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Wine Corks as Stands for Round-Bottomed Flasks

J. Chem. Educ. 72(12), 1146 (1995)

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Cork rings for the support of round-bottomed glass apparatus (flasks, etc.). were already in use in the early 1900's and probably were introduced much earlier. They have such a series of advantages that their use has survived many possible substitutes available with the technical advances made in composition materials.

Cork is chemical and heat resistant. It gives glassware a very solid support. It is soft but not spongy or deformable. It presents no scratching or hard areas where glassware can be nicked or marked, and it has non-skid properties that hold on all kinds of surfaces.

Cost of Cork Rings
I.D. Cost
30 mm
60 mm
90 mm
120 mm
150 mm
180 mm

One drawback is the cost of cork rings, which we quote in the table taken from Baxter Scientific's 1994/95 commercial catalog. While a number of home-grown alternatives to the smaller cork ring sizes are employed (we have seen everything, going from egg boxes to discarded chunks of rubber hose), the larger sizes are difficult to substitute. Usually the "nontraditional" materials are chemically nonresistant.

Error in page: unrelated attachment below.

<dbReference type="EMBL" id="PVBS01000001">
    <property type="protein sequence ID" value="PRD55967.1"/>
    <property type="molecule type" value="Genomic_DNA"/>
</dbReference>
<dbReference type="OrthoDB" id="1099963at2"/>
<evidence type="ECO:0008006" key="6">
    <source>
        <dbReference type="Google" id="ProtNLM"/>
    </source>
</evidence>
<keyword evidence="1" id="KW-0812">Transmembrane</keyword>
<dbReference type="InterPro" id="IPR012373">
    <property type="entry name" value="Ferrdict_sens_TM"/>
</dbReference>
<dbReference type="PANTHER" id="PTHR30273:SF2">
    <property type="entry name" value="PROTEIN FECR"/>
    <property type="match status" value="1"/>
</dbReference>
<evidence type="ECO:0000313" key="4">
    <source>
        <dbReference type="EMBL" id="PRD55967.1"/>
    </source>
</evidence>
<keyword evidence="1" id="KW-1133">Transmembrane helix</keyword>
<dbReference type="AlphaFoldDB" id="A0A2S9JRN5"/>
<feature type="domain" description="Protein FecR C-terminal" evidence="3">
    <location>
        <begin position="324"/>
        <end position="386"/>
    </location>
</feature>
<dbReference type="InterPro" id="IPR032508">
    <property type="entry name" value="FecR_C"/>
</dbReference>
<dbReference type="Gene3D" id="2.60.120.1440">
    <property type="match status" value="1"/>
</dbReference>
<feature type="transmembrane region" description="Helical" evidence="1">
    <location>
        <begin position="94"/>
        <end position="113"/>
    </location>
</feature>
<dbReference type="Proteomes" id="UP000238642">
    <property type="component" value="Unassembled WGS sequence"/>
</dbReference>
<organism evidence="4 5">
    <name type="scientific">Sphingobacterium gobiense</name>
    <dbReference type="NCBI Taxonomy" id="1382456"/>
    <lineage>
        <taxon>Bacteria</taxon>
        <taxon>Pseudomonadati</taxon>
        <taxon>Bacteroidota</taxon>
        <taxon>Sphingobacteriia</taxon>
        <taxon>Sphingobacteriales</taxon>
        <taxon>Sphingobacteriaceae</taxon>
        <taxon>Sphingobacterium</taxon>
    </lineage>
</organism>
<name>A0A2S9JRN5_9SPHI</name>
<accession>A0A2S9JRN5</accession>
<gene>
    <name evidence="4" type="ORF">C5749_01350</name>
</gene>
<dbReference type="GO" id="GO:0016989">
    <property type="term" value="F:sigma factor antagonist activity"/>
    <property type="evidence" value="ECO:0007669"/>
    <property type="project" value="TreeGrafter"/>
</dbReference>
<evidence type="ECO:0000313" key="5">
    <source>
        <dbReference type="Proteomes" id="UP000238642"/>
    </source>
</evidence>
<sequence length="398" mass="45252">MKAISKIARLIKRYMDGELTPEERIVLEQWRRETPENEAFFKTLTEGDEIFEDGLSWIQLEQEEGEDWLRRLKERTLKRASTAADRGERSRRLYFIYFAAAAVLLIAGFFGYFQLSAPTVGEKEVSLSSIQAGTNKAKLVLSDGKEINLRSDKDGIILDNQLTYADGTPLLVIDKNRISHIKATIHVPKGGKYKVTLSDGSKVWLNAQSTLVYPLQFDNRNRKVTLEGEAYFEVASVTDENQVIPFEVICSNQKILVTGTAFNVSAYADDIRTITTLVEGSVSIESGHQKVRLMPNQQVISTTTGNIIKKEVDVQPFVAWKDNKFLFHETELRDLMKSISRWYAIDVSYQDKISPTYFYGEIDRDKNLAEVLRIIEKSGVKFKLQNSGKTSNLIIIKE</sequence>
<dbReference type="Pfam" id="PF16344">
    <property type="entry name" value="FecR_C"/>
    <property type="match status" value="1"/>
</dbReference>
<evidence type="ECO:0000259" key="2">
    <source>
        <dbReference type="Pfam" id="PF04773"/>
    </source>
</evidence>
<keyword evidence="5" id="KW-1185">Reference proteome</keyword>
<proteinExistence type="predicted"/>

A Happy-time Alternative

We have found that wine corks can be shaped into strips, strung with copper or steel wires going through a couple of punctures in each cork. Corks have an average diameter of 2.0 cm but range in lengths from three to five cm. Once prepared, the strip can be cut to give a ring of the required circumference (about 38 cm for a ring with I.D. of 12 cm, 57 cm for I.D. 18 cm) and the wires knotted. This arrangement is quite resistant and can be rewired as many times as needed. The quality of wine corks can be excellent, made from one solid piece (in the more pricey wines), or, in the cheaper brands, made from compacted cork, which is slightly less resistant to wear and tear.

A quick way of starting is to have a word with the managers of local restaurants. The stands becomes a catalog of the group's consciousness of health-related scientific results and vintage preferences.